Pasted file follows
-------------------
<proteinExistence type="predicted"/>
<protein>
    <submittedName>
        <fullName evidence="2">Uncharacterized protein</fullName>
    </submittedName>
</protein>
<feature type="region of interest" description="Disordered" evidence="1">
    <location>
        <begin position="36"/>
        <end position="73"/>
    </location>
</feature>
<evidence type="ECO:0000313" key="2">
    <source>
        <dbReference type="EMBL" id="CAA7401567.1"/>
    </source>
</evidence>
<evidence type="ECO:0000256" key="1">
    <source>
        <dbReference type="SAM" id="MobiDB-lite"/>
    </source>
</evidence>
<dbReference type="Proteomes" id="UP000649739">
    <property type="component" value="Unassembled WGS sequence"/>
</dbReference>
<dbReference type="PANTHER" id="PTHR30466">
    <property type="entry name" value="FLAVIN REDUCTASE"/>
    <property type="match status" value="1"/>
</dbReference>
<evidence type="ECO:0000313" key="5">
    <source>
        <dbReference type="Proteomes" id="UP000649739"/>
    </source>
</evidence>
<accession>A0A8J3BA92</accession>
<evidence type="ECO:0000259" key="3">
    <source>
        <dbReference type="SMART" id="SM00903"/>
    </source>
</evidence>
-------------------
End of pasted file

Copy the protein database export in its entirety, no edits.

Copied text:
<proteinExistence type="predicted"/>
<protein>
    <submittedName>
        <fullName evidence="2">Uncharacterized protein</fullName>
    </submittedName>
</protein>
<feature type="region of interest" description="Disordered" evidence="1">
    <location>
        <begin position="36"/>
        <end position="73"/>
    </location>
</feature>
<evidence type="ECO:0000313" key="2">
    <source>
        <dbReference type="EMBL" id="CAA7401567.1"/>
    </source>
</evidence>
<evidence type="ECO:0000256" key="1">
    <source>
        <dbReference type="SAM" id="MobiDB-lite"/>
    </source>
</evidence>
<dbReference type="Proteomes" id="UP000649739">
    <property type="component" value="Unassembled WGS sequence"/>
</dbReference>
<dbReference type="PANTHER" id="PTHR30466">
    <property type="entry name" value="FLAVIN REDUCTASE"/>
    <property type="match status" value="1"/>
</dbReference>
<evidence type="ECO:0000313" key="5">
    <source>
        <dbReference type="Proteomes" id="UP000649739"/>
    </source>
</evidence>
<accession>A0A8J3BA92</accession>
<evidence type="ECO:0000259" key="3">
    <source>
        <dbReference type="SMART" id="SM00903"/>
    </source>
</evidence>